here was once an author, who, following the publication of her first book went on a book signing tour. At the first event hundreds showed up for autographs, pictures and to hear her lecture. The thrill of the moment carried her through an exciting and tiring day. A few days later she was on the phone with her mother telling her about it all.
“That’s nice dear” her mother said, after hearing her daughter’s news “but when do I get a signed copy?”
A few days later her mother received a copy of the book in the mail, opened it and found it signed “Dear Mom, without you this book would not be possible…”
Moms do have a way to keep us literally and figuratively grounded; so, to all Moms, Grandmoms, Step-moms, adoptive moms, and moms to be, a very blessed and happy mother’s day.
Today we mark the Ascension of the resurrected Christ into heaven, an event easy to overlook, but of tremendous importance in our walk with Christ. The Ascension is the culmination of Jesus’ ministry on earth, the bookend to Christmas. It is the completion of the Incarnation of Christ in the world. Without it, we would be stuck with no resurrection, no walk with Jesus to Emmaus, no doubting Thomas, and no fulfillment of the promise of the Holy Spirit. But, with the Ascension we receive good news; the fullness of the Incarnation, the nearness of God and the gift of the Holy Spirit.
The Ascension, and the beautiful news it brings to us, has inspired painters, sculptors and iconographers for centuries. I want to share with you three images of the Ascension that give us insights to this glorious day. Don’t worry, there’s no Power Point slides to share or photo albums to pass around, let your mind’s eye paint the image for you.
This past week I was in Providence for a conference. On Wednesday I had a break in the schedule at lunch time that allowed me to get out of the convention center and explore. Grace Episcopal Church, a beautiful and grand early 19th century church was just a few blocks away and offered a noon Eucharist. I stopped in and took a seat with others in the chancel area. I noticed the altarpiece was an image of the Ascension. In three panels, in icon style, it showed eleven apostles gathered around Jesus, robed in white, who is ascending from them. Jesus’ feet are about at waist height for most of them; His right hand raised in blessing and in His left is The Book of Life. The apostles are all looking up. At the bottom are two angels holding a banner that reads “Men of Galilee, why do you stand looking into heaven?”
As I used this beautiful image of our Lord ascending to pray and prepare for the Eucharist, I could not shake the sense that something was missing from it. It had many elements of the fullness of Christ – the angels from His birth, His closest friends who walked with Him in his earthly ministry, the marks of crucifixion, and clearly His presence in resurrection; but what about Mary, the mother of our Lord? Like the mother of our first time author, there was a sense that someone was forgotten.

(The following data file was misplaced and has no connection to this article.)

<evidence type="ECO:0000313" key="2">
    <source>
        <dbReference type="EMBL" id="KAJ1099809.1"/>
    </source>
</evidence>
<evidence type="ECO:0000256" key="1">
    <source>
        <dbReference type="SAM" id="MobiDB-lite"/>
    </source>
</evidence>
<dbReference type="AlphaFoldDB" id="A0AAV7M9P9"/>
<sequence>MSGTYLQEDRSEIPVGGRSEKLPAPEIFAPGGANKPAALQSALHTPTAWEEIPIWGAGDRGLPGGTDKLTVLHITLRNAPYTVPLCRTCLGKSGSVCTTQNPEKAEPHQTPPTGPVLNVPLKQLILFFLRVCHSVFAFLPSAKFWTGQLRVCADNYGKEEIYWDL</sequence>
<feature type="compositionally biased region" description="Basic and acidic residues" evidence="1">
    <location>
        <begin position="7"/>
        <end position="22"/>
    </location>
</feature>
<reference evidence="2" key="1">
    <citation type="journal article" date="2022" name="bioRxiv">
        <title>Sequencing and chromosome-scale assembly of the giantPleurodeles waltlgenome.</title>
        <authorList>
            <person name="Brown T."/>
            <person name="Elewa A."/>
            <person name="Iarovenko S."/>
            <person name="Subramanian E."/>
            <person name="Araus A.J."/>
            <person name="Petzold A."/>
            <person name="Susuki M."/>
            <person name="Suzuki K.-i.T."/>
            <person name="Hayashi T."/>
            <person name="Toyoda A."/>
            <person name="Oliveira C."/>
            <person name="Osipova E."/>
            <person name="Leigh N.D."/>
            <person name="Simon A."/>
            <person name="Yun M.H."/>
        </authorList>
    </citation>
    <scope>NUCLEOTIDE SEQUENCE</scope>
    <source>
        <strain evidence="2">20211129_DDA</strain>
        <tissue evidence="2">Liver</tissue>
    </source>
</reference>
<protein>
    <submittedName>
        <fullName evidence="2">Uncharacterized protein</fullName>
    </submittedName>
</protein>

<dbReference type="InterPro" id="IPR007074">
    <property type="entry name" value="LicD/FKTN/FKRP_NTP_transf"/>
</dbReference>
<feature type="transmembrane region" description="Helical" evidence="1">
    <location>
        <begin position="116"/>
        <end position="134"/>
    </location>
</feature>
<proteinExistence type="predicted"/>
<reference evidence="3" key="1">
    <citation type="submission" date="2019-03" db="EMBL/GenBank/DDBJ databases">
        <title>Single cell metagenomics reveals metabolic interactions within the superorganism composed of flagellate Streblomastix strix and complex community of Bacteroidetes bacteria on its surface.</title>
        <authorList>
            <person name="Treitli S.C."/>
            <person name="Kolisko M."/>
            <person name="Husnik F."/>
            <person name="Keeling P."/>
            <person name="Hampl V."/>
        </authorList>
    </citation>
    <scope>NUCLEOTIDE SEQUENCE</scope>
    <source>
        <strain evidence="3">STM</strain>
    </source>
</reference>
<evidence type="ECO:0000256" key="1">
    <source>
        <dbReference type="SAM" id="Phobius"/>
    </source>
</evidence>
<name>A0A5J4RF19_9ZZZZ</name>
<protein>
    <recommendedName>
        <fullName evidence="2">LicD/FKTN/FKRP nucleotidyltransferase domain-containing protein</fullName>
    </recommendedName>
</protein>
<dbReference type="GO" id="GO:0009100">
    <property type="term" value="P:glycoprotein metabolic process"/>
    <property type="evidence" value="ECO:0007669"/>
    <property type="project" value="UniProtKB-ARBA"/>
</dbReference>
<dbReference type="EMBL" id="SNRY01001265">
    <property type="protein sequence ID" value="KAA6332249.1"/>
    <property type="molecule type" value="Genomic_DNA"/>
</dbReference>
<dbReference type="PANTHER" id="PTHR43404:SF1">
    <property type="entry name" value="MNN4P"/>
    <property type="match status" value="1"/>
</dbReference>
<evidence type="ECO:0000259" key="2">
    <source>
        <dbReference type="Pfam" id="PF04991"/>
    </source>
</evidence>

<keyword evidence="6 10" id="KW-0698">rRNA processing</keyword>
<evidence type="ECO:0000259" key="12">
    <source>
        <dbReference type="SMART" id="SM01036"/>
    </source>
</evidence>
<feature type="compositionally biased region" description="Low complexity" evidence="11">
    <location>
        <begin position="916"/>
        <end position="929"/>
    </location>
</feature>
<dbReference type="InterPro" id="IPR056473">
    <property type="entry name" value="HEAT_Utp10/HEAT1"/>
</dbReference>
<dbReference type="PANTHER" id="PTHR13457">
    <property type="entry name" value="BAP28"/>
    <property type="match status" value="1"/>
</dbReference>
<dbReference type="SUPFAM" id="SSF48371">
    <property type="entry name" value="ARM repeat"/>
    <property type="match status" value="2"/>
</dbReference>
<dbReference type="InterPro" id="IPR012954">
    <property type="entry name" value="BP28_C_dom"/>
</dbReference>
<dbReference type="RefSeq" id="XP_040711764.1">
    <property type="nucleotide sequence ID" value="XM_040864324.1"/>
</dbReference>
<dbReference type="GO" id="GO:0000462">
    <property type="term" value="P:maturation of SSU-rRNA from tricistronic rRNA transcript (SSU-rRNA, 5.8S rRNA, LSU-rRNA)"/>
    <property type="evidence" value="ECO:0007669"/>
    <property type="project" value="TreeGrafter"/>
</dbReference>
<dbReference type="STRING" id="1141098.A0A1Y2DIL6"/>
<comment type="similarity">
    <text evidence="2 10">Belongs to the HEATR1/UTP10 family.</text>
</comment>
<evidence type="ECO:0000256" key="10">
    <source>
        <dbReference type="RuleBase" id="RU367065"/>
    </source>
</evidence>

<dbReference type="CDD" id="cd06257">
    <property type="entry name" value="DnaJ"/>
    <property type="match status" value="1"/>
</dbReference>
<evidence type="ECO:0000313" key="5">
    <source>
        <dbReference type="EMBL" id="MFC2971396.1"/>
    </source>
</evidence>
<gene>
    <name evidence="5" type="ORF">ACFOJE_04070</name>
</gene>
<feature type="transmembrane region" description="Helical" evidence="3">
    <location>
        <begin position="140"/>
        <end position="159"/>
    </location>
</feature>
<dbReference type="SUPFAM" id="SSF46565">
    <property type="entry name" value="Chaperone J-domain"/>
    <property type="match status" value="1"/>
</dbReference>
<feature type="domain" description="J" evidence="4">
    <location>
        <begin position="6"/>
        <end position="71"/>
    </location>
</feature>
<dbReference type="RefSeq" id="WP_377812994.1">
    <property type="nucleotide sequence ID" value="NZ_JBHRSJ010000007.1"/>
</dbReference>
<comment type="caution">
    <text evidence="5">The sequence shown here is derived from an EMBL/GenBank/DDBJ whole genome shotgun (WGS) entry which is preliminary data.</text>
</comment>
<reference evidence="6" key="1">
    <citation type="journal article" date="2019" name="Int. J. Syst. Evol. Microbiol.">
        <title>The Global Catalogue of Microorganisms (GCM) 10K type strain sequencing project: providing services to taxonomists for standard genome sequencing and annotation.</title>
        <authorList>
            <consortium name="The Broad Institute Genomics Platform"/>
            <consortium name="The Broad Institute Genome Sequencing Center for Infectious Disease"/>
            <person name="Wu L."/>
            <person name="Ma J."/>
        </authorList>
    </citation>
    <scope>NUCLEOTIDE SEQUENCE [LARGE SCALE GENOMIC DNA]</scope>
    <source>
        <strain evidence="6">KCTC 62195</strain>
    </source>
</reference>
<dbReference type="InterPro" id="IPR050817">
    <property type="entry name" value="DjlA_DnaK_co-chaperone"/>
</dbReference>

Our Christian tradition has offered many views and beliefs on Mary over the last two millennia, and however we each approach the Mother of Christ we cannot forget the central role she played in our salvation story. At the individual level no human being who has ever lived has known Jesus better than Mary – she bore the Son of God, raised Him, fretted when he disappeared, was a constant companion in ministry, and felt the deep sorrow of his death. And in a much deeper and spiritual sense she represents the connection point between God and humankind as central to the Incarnation, life and ministry, death and resurrection and even the Ascension of Christ. Mary reminds us that God desires a deep and intimate relationship with us, God’s adopted daughters and sons.
In the Eastern Orthodox tradition, which has given us so many wonderful images of the holy found in the icons, the Ascension, like the image in the altarpiece, shows Christ rising to heaven, the apostles gathered looking upward, angels, but always at the center is Mary. Mary’s connection to our Lord is further painted in the Akathistos hymn:
Joy to thee, Mother of the Lamb and Shepherd
Joy to thee, Herder of spiritual sheep
Joy to thee, Prelude of the wonder of Christ
Joy to thee, heavenly Ladder, upon Whom God descended Joy to thee, Bridge that leads from earth up to heaven1
I think Mary’s role in the Ascension is not to be overlooked, and perhaps this day’s proximity to Mother’s Day is a helpful reminder to us to remember the fullness of the incarnation, life, death, resurrection and ascension of Christ and the interconnectedness of God, through Christ, to us.
The second image of the Ascension is one that can come off as almost comical at times. The image focuses more on the idea of God taking Jesus up into heaven. In more refined forms it shows Jesus high above the apostles, either pointing upward or arms outstretched; in one image Jesus is looking upward and is being carried by angels. In another image by 15th century artist, Hans von Kulmbach, we see the apostles looking up at the ascending Christ and all we see of Jesus are two feet hanging down from the top of the frame. It leaves one with the impression that heaven is a far off place that we are separated from, or as the Rev. Avril Hannah-Jones described this idea of a distant heaven “that Jesus ended his earthly ministry with the equivalent of a rocket launch, rising a few hundred miles above the earth or was the first to be “beamed up,” 2